ARE you sitting comfortably? If you’re reading this at your desk, it’s quite possible that you’re anything but. The modern office remains a place where back pains, repetitive strain injury and other blights born of bad posture and worse furniture cause no end of problems.
According to Tom Stewart, executive chairman of ergonomics organisation System Concepts (www.system-concepts.com) there’s still a misunderstanding among many managers when it comes to office comfort. “It’s seen as a bit touchy feely, that real people can cope and tough it out,” he says. “But workers will get sore backs, headaches and strain injuries and they’ll be annoyed, and that all affects productivity.”
According to Stewart, the biggest single problem for office workers comes from being too static. “We’re not designed to sit inertly, and not moving about is actually more tiring on the body,” he says. Ergonomic chairs are now being designed to make us move more (see reviews right). But there are other steps people can take to achieve a more comfortable working environment.
Make sure your keyboard is at approximately elbow height when sitting. If this means adjusting your chair upwards to the point that your feet no longer comfortably reach the floor, ask for a footrest so that your whole body is supported – weight should be spread between your feet, your bottom and your back, and if any part is not functioning, you’ll be hurting.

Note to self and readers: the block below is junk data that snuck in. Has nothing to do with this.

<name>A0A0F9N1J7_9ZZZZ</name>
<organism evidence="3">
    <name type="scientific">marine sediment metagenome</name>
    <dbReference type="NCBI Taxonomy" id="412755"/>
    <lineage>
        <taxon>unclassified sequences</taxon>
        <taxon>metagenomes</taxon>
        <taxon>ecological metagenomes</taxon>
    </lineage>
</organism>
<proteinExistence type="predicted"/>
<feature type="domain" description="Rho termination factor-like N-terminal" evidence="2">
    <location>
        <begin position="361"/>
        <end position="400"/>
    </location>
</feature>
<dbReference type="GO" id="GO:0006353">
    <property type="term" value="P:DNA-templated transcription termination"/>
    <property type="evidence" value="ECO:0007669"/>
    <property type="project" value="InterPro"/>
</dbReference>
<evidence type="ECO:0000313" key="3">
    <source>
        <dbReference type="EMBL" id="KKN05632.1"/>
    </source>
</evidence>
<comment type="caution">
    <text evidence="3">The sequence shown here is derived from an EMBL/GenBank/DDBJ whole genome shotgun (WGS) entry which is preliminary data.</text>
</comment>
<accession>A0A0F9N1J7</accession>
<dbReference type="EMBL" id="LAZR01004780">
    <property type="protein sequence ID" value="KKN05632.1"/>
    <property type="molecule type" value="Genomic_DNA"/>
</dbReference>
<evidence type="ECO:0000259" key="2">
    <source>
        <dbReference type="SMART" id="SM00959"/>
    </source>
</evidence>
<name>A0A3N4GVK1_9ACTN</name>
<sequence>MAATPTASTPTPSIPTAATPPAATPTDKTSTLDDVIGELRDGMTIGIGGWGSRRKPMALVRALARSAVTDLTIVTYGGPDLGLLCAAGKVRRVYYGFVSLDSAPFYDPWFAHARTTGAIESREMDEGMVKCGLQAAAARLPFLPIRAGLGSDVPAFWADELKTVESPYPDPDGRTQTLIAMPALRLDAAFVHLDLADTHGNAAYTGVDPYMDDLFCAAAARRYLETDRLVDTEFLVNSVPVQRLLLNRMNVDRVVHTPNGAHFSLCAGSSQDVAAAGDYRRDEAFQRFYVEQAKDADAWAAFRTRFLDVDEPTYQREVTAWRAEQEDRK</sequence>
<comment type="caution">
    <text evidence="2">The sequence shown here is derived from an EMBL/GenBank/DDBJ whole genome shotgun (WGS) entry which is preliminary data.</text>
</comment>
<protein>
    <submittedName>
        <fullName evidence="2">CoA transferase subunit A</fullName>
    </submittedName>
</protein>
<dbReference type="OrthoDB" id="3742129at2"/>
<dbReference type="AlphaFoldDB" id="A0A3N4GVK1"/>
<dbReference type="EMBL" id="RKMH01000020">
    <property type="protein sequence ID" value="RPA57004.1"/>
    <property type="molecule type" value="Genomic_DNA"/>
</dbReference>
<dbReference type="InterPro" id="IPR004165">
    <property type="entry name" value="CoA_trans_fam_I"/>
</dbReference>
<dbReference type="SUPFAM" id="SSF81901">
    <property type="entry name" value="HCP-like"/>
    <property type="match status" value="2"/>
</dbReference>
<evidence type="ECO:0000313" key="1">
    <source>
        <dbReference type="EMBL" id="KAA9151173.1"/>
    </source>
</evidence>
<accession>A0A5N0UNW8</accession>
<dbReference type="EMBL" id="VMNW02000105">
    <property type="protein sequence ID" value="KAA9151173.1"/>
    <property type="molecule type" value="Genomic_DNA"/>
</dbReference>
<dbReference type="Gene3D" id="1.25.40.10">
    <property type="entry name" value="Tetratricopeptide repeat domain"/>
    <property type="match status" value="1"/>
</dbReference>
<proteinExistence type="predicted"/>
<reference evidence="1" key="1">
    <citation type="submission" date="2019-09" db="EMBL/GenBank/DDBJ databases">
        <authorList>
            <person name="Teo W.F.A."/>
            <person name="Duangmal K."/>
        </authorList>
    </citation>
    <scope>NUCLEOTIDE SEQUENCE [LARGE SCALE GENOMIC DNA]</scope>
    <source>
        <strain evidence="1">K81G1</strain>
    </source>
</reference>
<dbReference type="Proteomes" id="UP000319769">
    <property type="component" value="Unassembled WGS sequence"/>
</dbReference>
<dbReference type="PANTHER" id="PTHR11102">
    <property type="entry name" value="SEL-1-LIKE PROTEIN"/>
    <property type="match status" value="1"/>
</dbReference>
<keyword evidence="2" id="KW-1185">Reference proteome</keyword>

If you’re working with a laptop, make sure you either have a separate screen to plug it into or put it up on a pile of books and use a separate keyboard. Hunching over a laptop makes your neck tense up and strains your trapezius muscle (neck and upper back). If you’re reading a document or an email, the tendency is to keep gripping the mouse, or to sit with your fingers hovering over the keyboard ready to type. Resist this – let them hang down and relax as often as possible.
Most importantly, break up your work pattern. “Get up, move around, stare into the distance, get some air,” says Stewart. “It reduces stress, brings oxygen back into the muscles, washes out toxins and relaxes you.”
For more info see www.ergonomics.org.uk.